Jo Gallagher It’s a big year for elections. How much impact do you see the UK, European on the US elections actually having on markets?

Matt Howell This is a record year for elections globally. So without getting into the politics, I think it’s safe to say outside central banks, these are potentially the biggest drivers of market volatility. This obviously depends on how predictable the outcomes might be.

For example, the UK election is widely perceived to be largely decided already, and hence only a really big upset would trigger any kind of market reaction. However, elsewhere, both the French election and the biggie in the US are more finely balanced and hence uncertainty over the outcome is feeding into volatility.

We can see this in Europe one month at-the-money-euro vol is bid relative to the same in sterling. In the US, we’ve looked across asset classes at what option markets are implying in terms of volatility over that November election period.

Across equities, rates and FX volatility for November 2024 is bid higher than the last six elections at the same distance from the event. Typically, we don’t see too much put on in terms of election risk prior to the summer because, as we noted, this can be quite a period and that would cost you in terms of premium decay.

However, given the level of noise surrounding that US debate, it seems highly likely that markets will be dealing with more US political headline risk than usual during the summer.

Jo Gallagher What are your views on the growth of credit futures, and how would you like to see that space develop?

Matt Howell I expect we’ll see these instruments continue to grow in terms of popularity. Futures sold nicely for a number of implementation challenges in a pretty clean way, and can make systematic implementation much easier than trading in swaps or the underlying. This is less of a challenge. In the US where you’ve got DPTF markets. But even then, futures can offer some benefits over their fully funded equivalent.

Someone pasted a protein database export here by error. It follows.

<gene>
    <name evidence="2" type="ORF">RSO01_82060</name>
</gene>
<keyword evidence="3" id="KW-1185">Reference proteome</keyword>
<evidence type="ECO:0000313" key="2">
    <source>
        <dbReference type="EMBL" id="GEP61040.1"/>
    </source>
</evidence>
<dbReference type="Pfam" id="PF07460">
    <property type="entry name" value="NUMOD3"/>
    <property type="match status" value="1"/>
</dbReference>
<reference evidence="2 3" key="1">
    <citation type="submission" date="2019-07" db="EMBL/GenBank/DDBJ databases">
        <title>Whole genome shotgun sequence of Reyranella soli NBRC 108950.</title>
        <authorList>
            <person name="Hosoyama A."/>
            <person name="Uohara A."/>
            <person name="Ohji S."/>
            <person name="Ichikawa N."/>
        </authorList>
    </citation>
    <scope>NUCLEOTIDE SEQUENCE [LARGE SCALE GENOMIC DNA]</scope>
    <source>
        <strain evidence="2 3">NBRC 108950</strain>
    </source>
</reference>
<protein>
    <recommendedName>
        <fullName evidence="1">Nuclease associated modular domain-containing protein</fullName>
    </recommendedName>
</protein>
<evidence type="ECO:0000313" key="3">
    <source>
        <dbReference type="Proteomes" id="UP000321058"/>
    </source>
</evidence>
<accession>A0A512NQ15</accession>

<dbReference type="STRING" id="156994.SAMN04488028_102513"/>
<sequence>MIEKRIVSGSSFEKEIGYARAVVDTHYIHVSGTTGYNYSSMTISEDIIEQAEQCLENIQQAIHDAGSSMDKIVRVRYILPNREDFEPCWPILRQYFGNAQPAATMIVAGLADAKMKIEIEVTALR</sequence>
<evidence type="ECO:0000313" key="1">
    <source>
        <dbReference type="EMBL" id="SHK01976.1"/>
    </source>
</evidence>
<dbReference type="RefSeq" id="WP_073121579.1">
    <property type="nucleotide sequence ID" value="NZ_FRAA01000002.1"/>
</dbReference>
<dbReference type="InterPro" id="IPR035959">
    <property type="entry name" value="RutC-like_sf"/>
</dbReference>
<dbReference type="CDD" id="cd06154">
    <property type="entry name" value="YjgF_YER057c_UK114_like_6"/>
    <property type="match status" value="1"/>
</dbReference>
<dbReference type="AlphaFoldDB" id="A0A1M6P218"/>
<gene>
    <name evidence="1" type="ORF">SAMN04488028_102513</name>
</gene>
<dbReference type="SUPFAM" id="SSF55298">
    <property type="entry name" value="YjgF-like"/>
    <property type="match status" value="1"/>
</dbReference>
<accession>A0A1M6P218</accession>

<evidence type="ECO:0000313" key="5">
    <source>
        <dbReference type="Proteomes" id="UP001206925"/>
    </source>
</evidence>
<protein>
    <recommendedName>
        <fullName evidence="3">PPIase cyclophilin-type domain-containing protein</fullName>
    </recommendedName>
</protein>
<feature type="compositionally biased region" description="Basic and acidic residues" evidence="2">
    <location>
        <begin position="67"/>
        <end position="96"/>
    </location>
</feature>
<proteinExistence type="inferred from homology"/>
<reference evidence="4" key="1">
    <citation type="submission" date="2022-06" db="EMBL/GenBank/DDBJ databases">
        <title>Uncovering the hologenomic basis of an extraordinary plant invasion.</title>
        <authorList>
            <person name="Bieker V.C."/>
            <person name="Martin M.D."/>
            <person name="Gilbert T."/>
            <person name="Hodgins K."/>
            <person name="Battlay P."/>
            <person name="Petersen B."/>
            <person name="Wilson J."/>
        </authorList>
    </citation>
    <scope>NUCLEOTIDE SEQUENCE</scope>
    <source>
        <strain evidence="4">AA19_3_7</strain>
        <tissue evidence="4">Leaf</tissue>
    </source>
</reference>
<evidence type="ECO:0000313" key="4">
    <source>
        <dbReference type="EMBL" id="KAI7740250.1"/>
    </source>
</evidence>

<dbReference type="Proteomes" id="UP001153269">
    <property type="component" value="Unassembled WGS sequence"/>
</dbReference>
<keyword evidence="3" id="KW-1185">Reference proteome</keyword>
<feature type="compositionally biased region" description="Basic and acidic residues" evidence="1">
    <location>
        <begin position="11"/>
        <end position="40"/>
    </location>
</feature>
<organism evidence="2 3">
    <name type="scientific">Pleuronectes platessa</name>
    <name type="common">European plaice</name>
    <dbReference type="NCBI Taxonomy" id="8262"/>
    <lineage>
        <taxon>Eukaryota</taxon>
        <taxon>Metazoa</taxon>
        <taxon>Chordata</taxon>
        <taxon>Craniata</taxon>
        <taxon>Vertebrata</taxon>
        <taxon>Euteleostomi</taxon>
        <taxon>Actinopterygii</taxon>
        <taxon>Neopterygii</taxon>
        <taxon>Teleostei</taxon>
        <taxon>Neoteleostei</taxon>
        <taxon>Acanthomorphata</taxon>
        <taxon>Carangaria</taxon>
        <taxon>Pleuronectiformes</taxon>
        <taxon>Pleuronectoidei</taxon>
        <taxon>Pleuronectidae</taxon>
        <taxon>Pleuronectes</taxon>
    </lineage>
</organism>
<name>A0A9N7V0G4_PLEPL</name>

Futures are highly efficient and operationally simple portfolio construction tools in lots of other asset classes and I think you’ve done the right way. There’s no reason why it shouldn’t be the same in credit futures. Tools like this offer a straightforward implementation for macro exposures and can help reduce costs.

The key to market development is industry adoption and liquidity provision. There are signs that this is improving along the metrics that we like to look at—number of counterparties active, top of liquidity, traded volume, and open interest. Eventually, these could be as ubiquitous as equity and bond futures.  

Jo Gallagher We saw a lot of attention around the Treasury futures basis trade earlier this year. Is that still popular in trading strategies or what are you seeing there?

Matt Howell This is a topic that got lots of interest earlier on in the year from the market, but also more notably, central banks and regulators who were concerned about a concentration of risk indirectly accumulating onto banks’ balance sheets by leverage offered to the hedge funds that were participating in this trade.

One neglected aspect of that is the growth of this trade is actually a function of demand for levered duration. It’s not the hedge funds and banks that create this trade. It’s the buy side reaching for yield that creates the opportunity for hedge funds to facilitate, in part because of all the attention this trade got, we did see the size of the trade moderate a little bit over Q1, but that proved to be a relatively short-term blip.

In the last couple of months, we’ve seen a rebuild in positions that we can see on the CFTC data. That being said, although the trade is large, the data likely overstates the overall size of the trade. We’ve seen repo, which also offers a similar kind of exposure and speaks to similar kind of trends, also grow pretty dramatically over the last 18 months.

Jo Gallagher Thank you, Matt, for your insight and thank you for watching. This been Trader TV This Week.